by Eric Stashin (aka The Rotoprofessor)
You would think that the Blue Jays’ Roberto Osuna would be viewed as one of the elite closers in the league by now. He won’t turn 23 until February yet has 95 career saves (including 39 last season). Why isn’t he getting the respect? There are a few reasons:
- 10 blown saves in 2017
- Reported anxiety issues
- 3.38 ERA in 2017
While a little concern is fair, especially with the anxiety, viewing him as anything but a Top 5 option would be a mistake. It’s easy to get down on him due to the ERA and blown saves, but those are explained away by a 59.5% strand rate. The fact is that he has the stuff to emerge as the truly elite closer in the game.
Osuna has always shown elite control, with a 1.27 BB/9 in 2017 and 1.69 for his career. He’s also shown strikeout stuff, though he improved on that last season with an 11.67 K/9. Even if you don’t want t to believe he’s that good, he owns a 10.40 K/9 for his career and his 15.4% SwStr% backs up the improved number.
So we have strikeouts and control, which alone could make him special. Last season he started added groundballs as well though.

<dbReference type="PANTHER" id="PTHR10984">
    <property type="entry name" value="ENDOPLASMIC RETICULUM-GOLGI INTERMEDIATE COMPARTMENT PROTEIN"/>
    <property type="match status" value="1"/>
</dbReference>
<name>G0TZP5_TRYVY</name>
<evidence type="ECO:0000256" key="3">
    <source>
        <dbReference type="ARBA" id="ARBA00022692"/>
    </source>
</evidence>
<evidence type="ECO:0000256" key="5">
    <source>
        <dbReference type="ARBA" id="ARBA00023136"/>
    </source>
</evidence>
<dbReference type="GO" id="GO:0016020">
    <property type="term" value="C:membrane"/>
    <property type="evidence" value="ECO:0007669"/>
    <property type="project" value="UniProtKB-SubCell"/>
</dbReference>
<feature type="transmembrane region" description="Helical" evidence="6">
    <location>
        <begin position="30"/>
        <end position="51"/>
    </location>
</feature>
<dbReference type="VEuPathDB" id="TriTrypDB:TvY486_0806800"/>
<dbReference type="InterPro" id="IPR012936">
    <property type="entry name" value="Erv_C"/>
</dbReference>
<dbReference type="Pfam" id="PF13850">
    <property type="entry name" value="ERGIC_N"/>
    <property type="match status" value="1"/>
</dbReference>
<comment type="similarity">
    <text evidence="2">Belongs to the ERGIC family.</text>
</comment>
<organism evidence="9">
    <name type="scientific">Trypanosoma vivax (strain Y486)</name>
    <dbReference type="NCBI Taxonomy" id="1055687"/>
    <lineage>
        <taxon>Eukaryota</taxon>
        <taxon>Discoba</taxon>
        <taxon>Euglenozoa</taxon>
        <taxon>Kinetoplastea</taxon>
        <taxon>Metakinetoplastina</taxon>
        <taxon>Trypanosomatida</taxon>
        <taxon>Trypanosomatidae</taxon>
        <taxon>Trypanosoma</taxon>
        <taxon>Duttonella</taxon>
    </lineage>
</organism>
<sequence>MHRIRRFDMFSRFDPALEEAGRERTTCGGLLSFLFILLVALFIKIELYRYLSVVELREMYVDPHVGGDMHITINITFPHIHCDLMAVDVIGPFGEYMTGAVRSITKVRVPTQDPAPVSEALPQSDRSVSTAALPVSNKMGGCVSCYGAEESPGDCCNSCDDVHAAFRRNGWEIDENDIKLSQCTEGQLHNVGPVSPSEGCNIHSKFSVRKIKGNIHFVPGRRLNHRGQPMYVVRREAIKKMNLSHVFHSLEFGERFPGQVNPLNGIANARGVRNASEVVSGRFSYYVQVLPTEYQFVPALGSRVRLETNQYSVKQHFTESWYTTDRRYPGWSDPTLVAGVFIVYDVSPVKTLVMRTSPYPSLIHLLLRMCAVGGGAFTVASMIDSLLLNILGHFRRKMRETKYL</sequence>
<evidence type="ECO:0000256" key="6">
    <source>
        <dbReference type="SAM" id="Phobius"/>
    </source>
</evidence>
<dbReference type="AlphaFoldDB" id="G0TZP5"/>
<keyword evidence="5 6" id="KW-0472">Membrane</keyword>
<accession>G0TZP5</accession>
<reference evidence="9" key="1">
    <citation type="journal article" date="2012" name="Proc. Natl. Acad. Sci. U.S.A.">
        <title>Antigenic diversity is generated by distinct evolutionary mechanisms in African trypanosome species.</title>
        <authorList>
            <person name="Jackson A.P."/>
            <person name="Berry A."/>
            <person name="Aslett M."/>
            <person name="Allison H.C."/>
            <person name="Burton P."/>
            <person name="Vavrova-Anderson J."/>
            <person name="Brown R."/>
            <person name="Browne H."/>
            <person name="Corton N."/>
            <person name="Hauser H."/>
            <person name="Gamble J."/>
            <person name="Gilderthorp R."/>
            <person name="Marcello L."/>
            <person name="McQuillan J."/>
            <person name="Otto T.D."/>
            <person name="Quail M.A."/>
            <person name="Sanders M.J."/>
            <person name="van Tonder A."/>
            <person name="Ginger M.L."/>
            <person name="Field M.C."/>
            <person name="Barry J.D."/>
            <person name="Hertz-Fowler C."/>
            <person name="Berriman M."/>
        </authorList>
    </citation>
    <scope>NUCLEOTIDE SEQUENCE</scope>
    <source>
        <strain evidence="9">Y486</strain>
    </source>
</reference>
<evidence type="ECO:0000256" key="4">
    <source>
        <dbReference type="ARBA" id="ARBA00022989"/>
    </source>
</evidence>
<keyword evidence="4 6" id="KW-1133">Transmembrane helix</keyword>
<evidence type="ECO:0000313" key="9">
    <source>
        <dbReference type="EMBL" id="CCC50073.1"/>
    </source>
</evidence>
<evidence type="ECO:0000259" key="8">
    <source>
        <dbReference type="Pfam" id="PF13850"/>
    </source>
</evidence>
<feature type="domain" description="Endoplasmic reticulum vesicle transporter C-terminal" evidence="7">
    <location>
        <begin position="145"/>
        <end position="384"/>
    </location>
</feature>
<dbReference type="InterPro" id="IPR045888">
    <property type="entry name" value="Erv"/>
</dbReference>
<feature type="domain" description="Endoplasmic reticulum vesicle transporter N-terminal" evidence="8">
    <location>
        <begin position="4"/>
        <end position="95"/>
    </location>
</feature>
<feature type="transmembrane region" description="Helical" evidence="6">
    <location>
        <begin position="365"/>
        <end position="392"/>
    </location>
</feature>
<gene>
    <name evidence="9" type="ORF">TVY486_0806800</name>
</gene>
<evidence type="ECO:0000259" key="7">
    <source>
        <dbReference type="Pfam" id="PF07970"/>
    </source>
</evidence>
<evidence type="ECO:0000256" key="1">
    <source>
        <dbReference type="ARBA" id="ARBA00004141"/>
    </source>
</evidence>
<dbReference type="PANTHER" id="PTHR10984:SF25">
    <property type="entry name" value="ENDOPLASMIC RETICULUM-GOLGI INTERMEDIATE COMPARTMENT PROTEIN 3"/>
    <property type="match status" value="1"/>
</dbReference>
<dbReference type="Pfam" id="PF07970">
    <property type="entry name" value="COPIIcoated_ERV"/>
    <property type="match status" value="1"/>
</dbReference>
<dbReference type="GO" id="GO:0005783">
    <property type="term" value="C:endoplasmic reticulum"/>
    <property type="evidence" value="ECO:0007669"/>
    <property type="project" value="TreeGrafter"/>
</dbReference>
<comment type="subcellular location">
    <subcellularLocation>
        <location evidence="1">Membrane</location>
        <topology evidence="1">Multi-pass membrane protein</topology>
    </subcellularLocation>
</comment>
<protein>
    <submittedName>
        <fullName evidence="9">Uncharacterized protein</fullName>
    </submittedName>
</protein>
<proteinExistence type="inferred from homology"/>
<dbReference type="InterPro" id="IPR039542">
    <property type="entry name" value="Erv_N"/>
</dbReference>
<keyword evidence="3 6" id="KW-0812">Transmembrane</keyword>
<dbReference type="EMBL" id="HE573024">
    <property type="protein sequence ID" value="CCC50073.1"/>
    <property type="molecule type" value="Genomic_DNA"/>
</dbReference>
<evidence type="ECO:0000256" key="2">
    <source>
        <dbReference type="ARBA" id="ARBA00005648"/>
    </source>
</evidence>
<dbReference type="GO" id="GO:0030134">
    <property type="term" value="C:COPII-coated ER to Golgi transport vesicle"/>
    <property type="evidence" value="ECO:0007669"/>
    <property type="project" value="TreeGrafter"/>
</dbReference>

His groundball rate jumped to 48.0%, with the improvement likely coming due to a change in his repertoire. Osuna began incorporating a cutter last season, throwing it 26.82% of the time. That pitch yielded a groundball rate of 52.78% when it was out in play, justifying the jump (33.2% in 2016).
The improved groundball rate allowed him to keep the ball in the ballpark (0.42 HR/9), and it gives him a scary set of skills.
Last season there were 16 qualified relief pitchers to post a BB/9 under 2.00. Only 7 of those paired it with a strikeout rate of at least 10.00. Of those there were 3 who paired it with a groundball rate of at least 48%. In other words it’s a unique and elite skill set and shows us his true upside.
Don’t make the mistake of looking at the blown saves or the ERA and discounting the potential. Osuna has the stuff to be in the Kenley Jansen tier and he could certainly realize it as soon as 2018.
Sources – Fangraphs, Brooks Baseball
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